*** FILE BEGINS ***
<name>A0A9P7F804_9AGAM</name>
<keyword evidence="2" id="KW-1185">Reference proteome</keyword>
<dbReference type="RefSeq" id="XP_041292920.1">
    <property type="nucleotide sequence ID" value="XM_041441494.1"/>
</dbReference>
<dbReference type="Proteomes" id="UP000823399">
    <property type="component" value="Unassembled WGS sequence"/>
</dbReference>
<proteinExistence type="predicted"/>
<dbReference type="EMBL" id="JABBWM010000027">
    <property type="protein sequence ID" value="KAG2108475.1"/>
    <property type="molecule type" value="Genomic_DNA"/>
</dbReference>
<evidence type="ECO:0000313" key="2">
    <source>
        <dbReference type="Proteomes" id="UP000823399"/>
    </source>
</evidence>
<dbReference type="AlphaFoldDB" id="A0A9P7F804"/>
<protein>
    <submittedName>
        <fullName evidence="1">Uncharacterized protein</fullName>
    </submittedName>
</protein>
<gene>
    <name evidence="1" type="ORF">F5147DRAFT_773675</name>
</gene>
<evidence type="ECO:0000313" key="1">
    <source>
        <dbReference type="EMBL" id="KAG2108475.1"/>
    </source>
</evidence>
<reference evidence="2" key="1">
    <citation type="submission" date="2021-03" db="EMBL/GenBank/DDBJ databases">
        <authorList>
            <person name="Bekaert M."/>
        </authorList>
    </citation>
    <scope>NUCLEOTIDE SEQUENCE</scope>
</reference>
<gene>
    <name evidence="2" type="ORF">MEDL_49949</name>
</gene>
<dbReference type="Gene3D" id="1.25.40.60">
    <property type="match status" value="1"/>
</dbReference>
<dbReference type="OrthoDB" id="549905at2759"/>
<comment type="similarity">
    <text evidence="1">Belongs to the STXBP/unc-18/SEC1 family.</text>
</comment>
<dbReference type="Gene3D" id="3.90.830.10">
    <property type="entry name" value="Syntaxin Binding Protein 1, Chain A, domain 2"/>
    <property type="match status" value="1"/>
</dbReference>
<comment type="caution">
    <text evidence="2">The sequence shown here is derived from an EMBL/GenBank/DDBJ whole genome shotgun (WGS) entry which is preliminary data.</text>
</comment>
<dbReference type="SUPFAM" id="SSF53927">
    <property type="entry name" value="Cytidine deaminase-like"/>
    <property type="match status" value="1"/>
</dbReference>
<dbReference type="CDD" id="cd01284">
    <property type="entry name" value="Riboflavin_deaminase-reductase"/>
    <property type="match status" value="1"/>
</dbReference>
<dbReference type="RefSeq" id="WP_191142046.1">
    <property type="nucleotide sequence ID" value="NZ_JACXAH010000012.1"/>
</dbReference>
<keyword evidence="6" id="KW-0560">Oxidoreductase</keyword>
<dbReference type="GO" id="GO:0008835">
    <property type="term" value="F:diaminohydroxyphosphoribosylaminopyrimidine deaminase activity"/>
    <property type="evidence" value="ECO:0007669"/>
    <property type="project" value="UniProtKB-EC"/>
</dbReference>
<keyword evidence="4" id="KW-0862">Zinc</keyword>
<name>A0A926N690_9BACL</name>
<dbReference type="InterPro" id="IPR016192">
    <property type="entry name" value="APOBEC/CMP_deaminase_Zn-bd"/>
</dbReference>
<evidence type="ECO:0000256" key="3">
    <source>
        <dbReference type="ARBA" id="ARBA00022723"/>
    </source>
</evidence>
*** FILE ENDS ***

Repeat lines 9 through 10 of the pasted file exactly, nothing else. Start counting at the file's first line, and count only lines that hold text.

<proteinExistence type="predicted"/>
<dbReference type="EMBL" id="JABBWM010000027">